So, they’re enjoying this wedding, having a good time, and all of a sudden, Mary leans over to Jesus and says, “They ran out of wine.” Now at this point, it’s hard not to read a whole lot of stuff into the text, which is always a bad idea because these texts don’t come with any tone or inflections. But man is it hard not to imagine Jesus give his mom the look right here. The annoyed look that every son has given their mom all too often as he says, “Woman, what’s that got to do with me? My time hasn’t come yet.” And tell me you can’t see Mary give him the mom look! You know the one, the one that says, “I don’t know who you think you’re talking to but you can drop the sass. You are not too old to put over my knee!” Ok, maybe her look didn’t say all that but you know what I mean! 

Now, there are a lot of scholarly opinions about this interaction between these two. From Jesus being down right disrespectful, which, to be fair, isn’t gonna be the only time Jesus is accused of that in this Gospel, to, Jesus was simply stating a fact. However, it is an odd way, even in that day, to address one’s mother, but an alternative view that I lean towards is that John here is highlighting Jesus’ relationship with God the creator. If Jesus was the Word made flesh, then all other relationships have to take a back seat, even that of his mother, as harsh as that may sound to us mortals. So, from that perspective, John’s perspective, Jesus’ words make much more sense to me, and I hope that helps you too. No matter how you hear it though, Mary has something very important to teach us here. 

Two things in particular. The first is this. Jesus will except your invitation, no matter how mundane it may seem to you, Jesus will show up. This was no royal wedding that Jesus, the savior of the world, was invited to. This was no celebrity wedding that Jesus, the ruler of the cosmos, was invited to. This was just an everyday, average wedding, with average people. And Jesus took time out of his life to show up. And if Jesus could take time out of his life, mind you, he’s got really important things to do in the next three years! If Jesus could show up there, Jesus can certainly show up for you. Whether it’s a wedding, a funeral, a birthday, an anniversary, a surgery, a test, a date, an important meeting, a painful memory, or a troubling decision. You name it, Jesus will show up. Jesus will never ignore an invitation, because his momma didn’t raise him that way!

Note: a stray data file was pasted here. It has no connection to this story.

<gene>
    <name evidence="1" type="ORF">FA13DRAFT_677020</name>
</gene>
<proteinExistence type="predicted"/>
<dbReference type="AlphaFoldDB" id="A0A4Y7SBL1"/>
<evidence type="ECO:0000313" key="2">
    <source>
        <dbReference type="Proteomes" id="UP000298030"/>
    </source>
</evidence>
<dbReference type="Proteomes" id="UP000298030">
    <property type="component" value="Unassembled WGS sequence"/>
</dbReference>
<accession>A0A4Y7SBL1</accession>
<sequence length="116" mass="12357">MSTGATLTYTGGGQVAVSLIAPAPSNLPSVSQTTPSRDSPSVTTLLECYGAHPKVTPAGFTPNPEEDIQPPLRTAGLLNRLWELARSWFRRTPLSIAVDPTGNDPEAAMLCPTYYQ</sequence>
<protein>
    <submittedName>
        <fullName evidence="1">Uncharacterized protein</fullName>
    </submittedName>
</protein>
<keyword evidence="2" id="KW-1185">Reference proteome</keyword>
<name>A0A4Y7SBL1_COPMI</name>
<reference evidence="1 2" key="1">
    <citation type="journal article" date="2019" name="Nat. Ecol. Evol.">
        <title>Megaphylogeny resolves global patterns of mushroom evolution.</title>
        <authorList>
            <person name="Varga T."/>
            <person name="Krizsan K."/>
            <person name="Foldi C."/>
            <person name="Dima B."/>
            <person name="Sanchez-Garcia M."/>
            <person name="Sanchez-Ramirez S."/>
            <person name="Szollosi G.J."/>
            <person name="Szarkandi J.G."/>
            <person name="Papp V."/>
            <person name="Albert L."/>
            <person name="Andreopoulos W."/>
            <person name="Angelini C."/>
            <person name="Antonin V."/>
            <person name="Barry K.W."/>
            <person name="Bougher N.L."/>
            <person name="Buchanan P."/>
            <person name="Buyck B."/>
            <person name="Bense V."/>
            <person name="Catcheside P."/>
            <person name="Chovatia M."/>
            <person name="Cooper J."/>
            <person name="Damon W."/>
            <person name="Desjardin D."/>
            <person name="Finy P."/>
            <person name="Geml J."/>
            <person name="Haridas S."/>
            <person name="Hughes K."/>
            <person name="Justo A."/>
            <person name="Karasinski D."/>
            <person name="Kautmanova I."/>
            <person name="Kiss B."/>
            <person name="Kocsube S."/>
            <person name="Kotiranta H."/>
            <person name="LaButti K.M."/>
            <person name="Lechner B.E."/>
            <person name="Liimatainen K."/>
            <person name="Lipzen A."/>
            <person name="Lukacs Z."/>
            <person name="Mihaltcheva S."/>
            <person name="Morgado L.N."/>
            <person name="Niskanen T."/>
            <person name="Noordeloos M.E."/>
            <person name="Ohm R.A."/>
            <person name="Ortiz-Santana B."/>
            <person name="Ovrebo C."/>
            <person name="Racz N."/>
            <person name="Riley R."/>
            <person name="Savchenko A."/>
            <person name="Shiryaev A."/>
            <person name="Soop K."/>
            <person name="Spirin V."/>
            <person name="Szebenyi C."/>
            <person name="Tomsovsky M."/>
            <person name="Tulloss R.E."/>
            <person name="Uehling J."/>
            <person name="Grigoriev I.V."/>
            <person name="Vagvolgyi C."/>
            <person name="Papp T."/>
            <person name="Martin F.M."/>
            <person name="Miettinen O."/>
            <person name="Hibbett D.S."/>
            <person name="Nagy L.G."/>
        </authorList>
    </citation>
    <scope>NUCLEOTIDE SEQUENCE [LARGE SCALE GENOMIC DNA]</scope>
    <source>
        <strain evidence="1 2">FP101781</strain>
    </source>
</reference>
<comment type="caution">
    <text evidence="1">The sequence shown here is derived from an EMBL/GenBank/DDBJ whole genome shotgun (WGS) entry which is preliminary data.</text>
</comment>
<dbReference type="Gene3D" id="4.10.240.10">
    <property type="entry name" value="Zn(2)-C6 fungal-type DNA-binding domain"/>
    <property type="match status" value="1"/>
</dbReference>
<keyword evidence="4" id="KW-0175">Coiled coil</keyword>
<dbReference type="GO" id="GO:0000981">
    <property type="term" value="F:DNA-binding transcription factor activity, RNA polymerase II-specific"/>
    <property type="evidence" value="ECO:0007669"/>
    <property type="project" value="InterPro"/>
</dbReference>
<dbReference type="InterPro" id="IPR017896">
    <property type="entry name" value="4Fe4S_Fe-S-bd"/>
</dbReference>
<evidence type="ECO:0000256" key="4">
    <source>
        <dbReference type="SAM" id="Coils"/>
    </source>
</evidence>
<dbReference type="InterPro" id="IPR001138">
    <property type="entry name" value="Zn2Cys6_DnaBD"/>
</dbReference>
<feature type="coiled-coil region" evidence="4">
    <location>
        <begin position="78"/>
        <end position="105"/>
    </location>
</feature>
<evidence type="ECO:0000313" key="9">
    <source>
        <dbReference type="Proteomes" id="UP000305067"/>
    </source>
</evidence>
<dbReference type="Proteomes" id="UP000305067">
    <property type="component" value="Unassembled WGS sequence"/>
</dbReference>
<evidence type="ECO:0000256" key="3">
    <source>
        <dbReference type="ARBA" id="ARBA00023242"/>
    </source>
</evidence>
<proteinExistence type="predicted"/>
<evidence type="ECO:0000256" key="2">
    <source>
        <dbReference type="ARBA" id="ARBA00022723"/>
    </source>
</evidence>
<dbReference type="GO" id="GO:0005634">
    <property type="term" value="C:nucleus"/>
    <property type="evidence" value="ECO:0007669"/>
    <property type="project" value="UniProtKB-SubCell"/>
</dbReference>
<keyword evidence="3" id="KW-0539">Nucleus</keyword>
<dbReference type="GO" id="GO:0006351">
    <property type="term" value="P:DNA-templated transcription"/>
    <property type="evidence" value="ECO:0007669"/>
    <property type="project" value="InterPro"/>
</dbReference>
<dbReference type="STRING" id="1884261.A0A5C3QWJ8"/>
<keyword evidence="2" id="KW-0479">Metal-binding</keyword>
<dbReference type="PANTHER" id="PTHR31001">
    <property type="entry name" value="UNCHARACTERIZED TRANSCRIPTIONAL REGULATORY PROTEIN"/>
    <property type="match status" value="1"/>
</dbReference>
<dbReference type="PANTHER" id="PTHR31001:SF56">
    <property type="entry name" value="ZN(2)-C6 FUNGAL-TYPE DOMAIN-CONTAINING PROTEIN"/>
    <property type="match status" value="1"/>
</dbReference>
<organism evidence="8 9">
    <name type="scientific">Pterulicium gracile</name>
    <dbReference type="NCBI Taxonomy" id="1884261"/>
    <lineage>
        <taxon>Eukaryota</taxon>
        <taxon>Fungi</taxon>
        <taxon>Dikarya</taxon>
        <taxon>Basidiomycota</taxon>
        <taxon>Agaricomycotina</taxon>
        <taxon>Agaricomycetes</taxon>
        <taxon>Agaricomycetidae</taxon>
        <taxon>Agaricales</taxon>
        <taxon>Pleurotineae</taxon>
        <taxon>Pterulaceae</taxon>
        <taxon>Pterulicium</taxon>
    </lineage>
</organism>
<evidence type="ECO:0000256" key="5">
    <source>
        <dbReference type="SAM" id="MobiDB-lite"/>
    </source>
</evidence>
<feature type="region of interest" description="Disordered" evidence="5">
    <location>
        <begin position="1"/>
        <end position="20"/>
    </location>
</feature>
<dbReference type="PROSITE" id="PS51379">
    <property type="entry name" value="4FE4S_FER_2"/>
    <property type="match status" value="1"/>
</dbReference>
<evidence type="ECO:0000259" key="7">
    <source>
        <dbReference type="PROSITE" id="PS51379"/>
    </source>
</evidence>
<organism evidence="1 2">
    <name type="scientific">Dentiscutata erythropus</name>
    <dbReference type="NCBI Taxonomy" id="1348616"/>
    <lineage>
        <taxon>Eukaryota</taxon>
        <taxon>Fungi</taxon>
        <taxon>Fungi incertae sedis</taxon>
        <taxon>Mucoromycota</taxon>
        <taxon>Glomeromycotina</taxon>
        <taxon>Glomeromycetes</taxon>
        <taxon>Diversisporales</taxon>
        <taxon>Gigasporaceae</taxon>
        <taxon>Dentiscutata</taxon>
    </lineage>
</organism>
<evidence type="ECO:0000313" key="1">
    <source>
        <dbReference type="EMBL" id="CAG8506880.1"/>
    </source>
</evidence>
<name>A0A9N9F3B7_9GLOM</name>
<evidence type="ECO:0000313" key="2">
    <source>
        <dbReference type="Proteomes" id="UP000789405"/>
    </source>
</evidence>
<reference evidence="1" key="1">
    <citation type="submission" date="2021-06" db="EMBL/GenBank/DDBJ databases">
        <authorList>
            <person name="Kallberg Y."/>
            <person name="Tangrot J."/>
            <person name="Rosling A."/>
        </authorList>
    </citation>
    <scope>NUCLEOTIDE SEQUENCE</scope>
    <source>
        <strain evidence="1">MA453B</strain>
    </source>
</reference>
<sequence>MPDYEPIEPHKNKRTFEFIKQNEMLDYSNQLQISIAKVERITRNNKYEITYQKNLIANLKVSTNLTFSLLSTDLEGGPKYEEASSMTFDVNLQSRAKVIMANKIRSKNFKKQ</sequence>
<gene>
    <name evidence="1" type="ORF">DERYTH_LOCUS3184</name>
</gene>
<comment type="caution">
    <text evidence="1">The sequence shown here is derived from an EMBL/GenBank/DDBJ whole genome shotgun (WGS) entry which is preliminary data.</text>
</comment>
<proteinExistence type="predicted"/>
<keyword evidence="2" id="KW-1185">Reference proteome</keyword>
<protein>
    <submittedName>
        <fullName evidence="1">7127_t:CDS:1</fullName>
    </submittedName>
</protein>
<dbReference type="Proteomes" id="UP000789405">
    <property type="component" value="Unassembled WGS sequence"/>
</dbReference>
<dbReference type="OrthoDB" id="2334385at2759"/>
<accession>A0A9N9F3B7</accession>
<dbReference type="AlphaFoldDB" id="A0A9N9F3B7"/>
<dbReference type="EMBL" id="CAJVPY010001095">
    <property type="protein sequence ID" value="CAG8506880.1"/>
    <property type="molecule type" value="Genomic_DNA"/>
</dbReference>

The other lesson that Mary has for us is this. Mary is the first person in this Gospel, to take a look at the world around her, identify a need, and direct Jesus to it. Whether or not he was going to act on it anyway is besides the point. Whether or not you think Mary gave him a motherly push into public ministry is neither here nor there. She saw a need, and directed Jesus to it. Period. 

Now, imagine this is a scene in a movie, and when Mary leans into Jesus to tell him the wine’s run out, at that moment, she may be talking into his ear but she’s not looking at him, she’s looking straight into the camera, looking right at you and me—encouraging us, simply with her motherly eyes, to follow her example—urging us to look at the world around us, to identify needs, and direct them to Jesus. Because mother Mary knows that when you do, Jesus will show up. Because mother Mary knows that when you do, Jesus will respond. Because mother Mary knows that when you do, that response will be overflowing with abundant grace, poured out from the very heart of Christ. Thanks be to God. Amen.